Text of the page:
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Why is change management so difficult?


Change Management

What lies behind the falling behind? Theodor Sverkén Sjögren helps leaders and management teams with their change management. He often meets organisations whose employee survey results show that progress has stalled, or is even slipping backwards. Does it have to be this way?

It is great to be part of our clients’ change journeys and to see how employees, managers and teams develop as a result of hard work.

And it is magical to see how an intervention such as feedback training brings an entire organisation closer to its overall goals.

However, despite hard work, progress is not always made. I have recently had a couple of such cases where the organisation has focused on the quality of its sales and delivery, but the results of the latest employee survey are still deteriorating. In these particular cases, the eNPS has declined and trust in management has been eroded. When I sit down with the CEO, he just shakes his head:

That is the issue, employees wouldn’t want their friends to work here.

We talk further, agreeing that the eNPS is a consequence of both internal and external factors, that value is bound up with management communication, with engagement and psychosocial factors, but also a consequence of how managers are perceived.

It is also unclear who the employees had in mind when answering the question on management communication – does the survey specify who the management is?

I look at the CEO. He looks back. I ask how the year has been, what has been going on in the company. He tells me that business is better than ever. After a while, he also tells me that they have had difficulty recruiting, that some managers have been off sick because things have been so busy. Employees have also resisted returning to the office. Some come in, but others prefer to work from home.

Trust in Management Brilliant

We look at the results again. I say that they are not unique. That this is the new landscape, which this company, like every other, must learn to navigate. Even when the business is running smoothly, management needs to be able to be concrete and explain to everyone where the company is going and how they are going to get there. In this case, there is clear dissatisfaction among employees, who feel under-appreciated and need an acknowledgement that they are working hard to deliver. Unclear leadership and greater stress are some of the reasons why the willingness to recommend the company has decreased.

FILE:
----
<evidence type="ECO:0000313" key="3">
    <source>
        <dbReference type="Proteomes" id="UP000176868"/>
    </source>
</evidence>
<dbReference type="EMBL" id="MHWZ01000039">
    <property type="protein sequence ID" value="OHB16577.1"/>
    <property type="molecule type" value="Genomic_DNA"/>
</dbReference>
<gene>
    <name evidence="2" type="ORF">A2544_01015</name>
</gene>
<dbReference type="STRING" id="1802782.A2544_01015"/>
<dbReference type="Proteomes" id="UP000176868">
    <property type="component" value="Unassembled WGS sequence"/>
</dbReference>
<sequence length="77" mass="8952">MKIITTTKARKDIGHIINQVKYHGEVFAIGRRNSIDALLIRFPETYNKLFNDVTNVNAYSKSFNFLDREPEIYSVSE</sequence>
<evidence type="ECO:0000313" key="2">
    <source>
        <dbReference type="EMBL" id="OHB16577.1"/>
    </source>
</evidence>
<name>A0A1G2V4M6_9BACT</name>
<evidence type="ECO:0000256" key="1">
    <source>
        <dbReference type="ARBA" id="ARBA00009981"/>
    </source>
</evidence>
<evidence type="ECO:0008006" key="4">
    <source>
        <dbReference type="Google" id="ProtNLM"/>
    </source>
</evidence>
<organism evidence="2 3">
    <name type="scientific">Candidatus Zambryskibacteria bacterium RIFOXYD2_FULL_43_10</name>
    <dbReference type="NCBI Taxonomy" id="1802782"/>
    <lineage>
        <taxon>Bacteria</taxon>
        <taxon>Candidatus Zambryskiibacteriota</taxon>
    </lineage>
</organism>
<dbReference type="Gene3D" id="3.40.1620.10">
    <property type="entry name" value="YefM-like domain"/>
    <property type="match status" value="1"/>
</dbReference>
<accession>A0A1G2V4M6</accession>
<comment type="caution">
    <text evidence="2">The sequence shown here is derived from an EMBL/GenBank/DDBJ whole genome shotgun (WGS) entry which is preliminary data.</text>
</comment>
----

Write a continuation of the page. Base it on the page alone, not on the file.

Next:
When we break down the results of the organisation’s employee survey into managers and non-managers, it is clear that the gap has widened over the past year. Managers still have high levels of engagement, but more and more have found themselves running out of energy. Perhaps the pressure is too great? Maybe it is difficult to recruit successfully when employees are stressed and can’t really see the way forward?

But what can we do to turn this around?

We talk for a while longer. I tell him what other organisations in similar situations have done to get back on track and watch the CEO take copious notes.

But these are things that worked in their specific situation. How did they arrive at their plan of action?

I helped them in a strategic workshop, but it was the managers themselves who came up with the actions that would lead to the desired outcomes!

A moment later, we have booked the entire management team to jointly determine which activities this particular company should focus on. Are you also interested in what we at Brilliant can help you with when it comes to building on the survey results in a strategic workshop? Don’t hesitate to contact us.

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